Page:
Chemotherapy for locally advanced prostate cancer

Chemotherapy is occasionally used as one of the treatments for locally advanced prostate cancer. It is given in addition to hormonal treatment.

What is chemotherapy for locally advanced prostate cancer?

Chemotherapy uses anti-cancer (cytotoxic) drugs to destroy cancer cells. Your doctor will explain if chemotherapy is a suitable treatment for you. This depends on the risk of the cancer coming back. Your doctor looks at the stage and grade of the cancer to work this out. It may be given if:

Doctors find out your PSA level using a PSA test. When used with other tests, a PSA test can help doctors diagnose prostate cancer. Your Gleason score helps doctors find out how quickly cancer cells may grow or spread. This is known as grading.

Chemotherapy may be given with hormonal therapy for prostate cancer before starting radiotherapy for prostate cancer. Chemotherapy usually begins within 12 weeks of starting hormonal therapy. Radiotherapy will start when you have recovered from your chemotherapy and when the PSA in your blood has fallen to a very low level.

You need to be well enough to cope with the side effects of chemotherapy. It may be more suitable if you are younger and have no other health problems.

You and your doctor can talk about the possible benefits and disadvantages before you make a decision. We have information about making treatment decisions to help you think about your treatment options.

Having chemotherapy for locally-advanced prostate cancer

The chemotherapy is given into a vein (intravenously). Find out more about how chemotherapy is given.

The drug gets into the blood and can reach cancer cells all over the body. The drug that is used is called docetaxel (Taxotere®). You usually have docetaxel every 3 weeks for 6 sessions.

Side effects

Your doctor or nurse will explain the most common and serious side effects of docetaxel (Taxotere®). They will tell you how they can be treated or managed. Always tell them about your side effects.

Some common side effects of docetaxel include:

  • risk of infection
  • bruising and bleeding
  • anaemia (low blood count).

Most side effects stop or slowly go away when chemotherapy finishes. We have more information about the side effects of docetaxel.

Follow-up after treatment

After treatment for locally advanced prostate cancer, you will have regular check-ups and doctors will monitor your PSA level. Find out more about follow-up after prostate cancer treatment.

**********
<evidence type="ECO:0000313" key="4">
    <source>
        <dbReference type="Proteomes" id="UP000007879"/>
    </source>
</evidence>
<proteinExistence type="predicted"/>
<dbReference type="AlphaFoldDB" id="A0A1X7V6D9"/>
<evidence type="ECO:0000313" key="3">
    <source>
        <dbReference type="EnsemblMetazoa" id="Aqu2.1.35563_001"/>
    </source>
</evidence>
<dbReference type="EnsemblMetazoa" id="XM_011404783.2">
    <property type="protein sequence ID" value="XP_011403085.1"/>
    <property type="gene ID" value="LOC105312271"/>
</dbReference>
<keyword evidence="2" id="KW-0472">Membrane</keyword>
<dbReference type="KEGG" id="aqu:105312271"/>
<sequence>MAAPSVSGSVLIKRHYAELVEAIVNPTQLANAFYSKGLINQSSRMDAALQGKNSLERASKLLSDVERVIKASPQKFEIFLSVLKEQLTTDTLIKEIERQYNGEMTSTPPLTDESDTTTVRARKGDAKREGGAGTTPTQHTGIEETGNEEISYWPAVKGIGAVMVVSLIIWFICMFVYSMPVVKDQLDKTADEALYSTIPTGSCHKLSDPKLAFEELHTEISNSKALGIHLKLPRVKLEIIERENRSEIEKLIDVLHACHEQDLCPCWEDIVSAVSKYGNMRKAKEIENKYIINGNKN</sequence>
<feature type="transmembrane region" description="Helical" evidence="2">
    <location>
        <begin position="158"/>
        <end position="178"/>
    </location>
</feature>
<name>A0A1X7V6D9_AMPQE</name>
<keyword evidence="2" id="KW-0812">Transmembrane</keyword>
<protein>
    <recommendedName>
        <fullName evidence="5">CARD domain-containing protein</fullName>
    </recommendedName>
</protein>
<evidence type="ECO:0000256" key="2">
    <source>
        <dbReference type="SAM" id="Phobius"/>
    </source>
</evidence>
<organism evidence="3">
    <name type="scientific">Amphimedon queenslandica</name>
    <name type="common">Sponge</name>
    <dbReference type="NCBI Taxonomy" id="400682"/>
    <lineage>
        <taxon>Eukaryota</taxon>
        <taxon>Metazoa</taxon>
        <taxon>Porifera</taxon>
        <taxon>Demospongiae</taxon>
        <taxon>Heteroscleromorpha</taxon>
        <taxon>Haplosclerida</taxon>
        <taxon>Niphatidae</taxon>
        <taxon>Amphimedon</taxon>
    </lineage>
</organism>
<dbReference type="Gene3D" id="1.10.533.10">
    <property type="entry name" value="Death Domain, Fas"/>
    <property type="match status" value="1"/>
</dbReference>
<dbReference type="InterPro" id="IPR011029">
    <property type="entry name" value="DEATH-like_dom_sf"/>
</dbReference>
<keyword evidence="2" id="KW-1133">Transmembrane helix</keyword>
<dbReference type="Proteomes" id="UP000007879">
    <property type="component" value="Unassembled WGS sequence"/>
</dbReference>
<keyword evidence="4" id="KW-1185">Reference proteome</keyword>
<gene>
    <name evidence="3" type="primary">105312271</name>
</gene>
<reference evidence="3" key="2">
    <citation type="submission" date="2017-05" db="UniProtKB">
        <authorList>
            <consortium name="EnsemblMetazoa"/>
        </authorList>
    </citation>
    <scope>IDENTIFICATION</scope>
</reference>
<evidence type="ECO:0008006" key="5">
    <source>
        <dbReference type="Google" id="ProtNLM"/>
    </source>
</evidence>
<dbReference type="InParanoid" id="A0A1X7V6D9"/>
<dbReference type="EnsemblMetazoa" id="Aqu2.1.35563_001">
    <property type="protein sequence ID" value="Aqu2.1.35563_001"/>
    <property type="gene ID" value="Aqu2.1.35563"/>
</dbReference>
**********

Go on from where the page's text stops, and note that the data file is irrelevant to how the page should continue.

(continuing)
About our information

  • References

    Below is a sample of the sources used in our prostate cancer information. If you would like more information about the sources we use, please contact us at

    C. Parker, E. Castro, K. Fizazi, et al. Prostate cancer: ESMO Clinical Practice Guidelines for diagnosis, treatment and follow-up. Annals of Oncology, 2020, Volume 31, Issue 9, p1119-1134. Available from

    National Institute for Health and Care Excellence (2019) Prostate cancer: diagnosis and management (NICE guideline NG131). Last updated December 2021 to include Risk stratification for localised or locally advanced prostate cancer. Available at

  • Reviewers

    This information has been written, revised and edited by Macmillan Cancer Support’s Cancer Information Development team. It has been reviewed by expert medical and health professionals and people living with cancer. It has been approved by Senior Medical Editors, Dr Jim Barber, Consultant Clinical Oncologist and Dr Ursula McGovern, Consultant Medical Oncologist.

    Our cancer information has been awarded the PIF TICK. Created by the Patient Information Forum, this quality mark shows we meet PIF’s 10 criteria for trustworthy health information.

The language we use

We want everyone affected by cancer to feel our information is written for them.

We want our information to be as clear as possible. To do this, we try to:

  • use plain English
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We use gender-inclusive language and talk to our readers as ‘you’ so that everyone feels included. Where clinically necessary we use the terms ‘men’ and ‘women’ or ‘male’ and ‘female’. For example, we do so when talking about parts of the body or mentioning statistics or research about who is affected.

You can read more about how we produce our information here.

Date reviewed

Reviewed: 01 October 2021
Next review: 01 October 2024
Trusted Information Creator - Patient Information Forum
Trusted Information Creator - Patient Information Forum

Our cancer information meets the PIF TICK quality mark.

This means it is easy to use, up-to-date and based on the latest evidence. Learn more about how we produce our information.